The Valuation Office Agency is facing a backlash following the launch of its new system for appealing business rates decisions, with nine out of ten users dissatisfied with the service.
A Freedom of Information request made by commercial real estate agency Colliers International has found that 72% of 847 users of the "Find My Business Rates" and the "Check Challenge Appeal" systems were very dissatisfied and 17% dissatisfied, with some saying that it was "almost impossible to operate". Only 2.6% were very satisfied.
The new systems came in to use on 1 April, which saw significant rate increases across London and the South East.
Since the new service came in to force, property owners have been unable to argue against a rates bill if its margin of error was inside 15%. It also requires ratepayers to log their properties separately which, for larger businesses, could take weeks.
Of 118 comments from ratepayers or respondents, there were calls for greater simplicity and clarity, information on previous valuations, the search system to work properly, speed, guidance notes and complaints about parts of the website missing or not working.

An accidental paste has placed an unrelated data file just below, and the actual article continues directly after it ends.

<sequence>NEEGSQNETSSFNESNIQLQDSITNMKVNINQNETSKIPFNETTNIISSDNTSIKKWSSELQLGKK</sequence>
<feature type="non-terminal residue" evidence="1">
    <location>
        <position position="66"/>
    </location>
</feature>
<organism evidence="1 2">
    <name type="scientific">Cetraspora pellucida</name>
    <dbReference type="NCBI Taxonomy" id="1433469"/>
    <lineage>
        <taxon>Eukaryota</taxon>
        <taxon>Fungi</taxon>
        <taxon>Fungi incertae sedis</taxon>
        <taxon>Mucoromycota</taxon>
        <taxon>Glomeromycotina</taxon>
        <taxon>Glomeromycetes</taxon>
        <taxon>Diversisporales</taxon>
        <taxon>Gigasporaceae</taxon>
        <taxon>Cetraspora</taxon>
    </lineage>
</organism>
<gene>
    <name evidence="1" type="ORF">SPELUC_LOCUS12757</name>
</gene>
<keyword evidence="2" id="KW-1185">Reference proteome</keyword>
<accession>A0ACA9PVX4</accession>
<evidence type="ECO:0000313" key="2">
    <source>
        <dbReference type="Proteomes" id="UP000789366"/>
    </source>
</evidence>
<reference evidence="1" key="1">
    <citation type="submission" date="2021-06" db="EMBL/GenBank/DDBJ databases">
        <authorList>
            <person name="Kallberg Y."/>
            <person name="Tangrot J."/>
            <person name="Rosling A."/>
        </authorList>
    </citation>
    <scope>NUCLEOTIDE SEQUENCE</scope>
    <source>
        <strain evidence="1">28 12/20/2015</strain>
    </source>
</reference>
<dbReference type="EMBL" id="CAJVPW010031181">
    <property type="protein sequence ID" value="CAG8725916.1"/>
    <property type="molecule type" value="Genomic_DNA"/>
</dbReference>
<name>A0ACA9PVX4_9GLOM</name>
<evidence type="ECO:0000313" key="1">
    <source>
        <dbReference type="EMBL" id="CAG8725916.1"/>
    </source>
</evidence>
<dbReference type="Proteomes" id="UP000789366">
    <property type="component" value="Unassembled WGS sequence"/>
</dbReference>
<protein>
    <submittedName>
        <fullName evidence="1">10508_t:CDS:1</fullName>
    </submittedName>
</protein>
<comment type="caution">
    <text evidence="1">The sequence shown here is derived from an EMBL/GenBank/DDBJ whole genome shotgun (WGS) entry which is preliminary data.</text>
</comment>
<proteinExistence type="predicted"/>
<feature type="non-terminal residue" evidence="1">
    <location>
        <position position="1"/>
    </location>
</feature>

The business rates appeals agency, the Valuation Office Agency is now working with the HMRC to combat a surge of complaints, with over 300,000 outstanding appeals awaiting conclusion.
John Webber, head of rating at Colliers International, said: "The Government ignored the advice of rating experts when it introduced Check, Challenge, Appeal - which we said was unworkable at the time - and despite our criticisms, rolled on ahead regardless."
The Campaign for Real Ale (CAMRA) has today also called for improvements to the business rates system, citing 21 pubs closing their doors for good each week in the UK.
In the last budget, the Government introduced a one-off £1,000 discount for pubs, however CAMRA is now urging ministers for a £5,000 annual reduction.
CAMRA chairman Colin Valentine said: "Taxes now make up more than a third of the cost of a pub pint. Despite the fact that pubs currently account for 0.5% of turnover of the UK economy, they are still paying 2.8% of the business rates. This is frankly unsustainable, and it is the consumer that will ultimately pay the price - whether it's when their beloved local closes down or when the price of their pint goes up.
"It's clear that most of us believe that pubs need our help and recognise the vital role that they play in local communities. From celebrating a special occasion to meeting up with friends after work, pubs are an integral part of many people's social lives. Business rate relief is urgently needed in order to ensure their continued survival."
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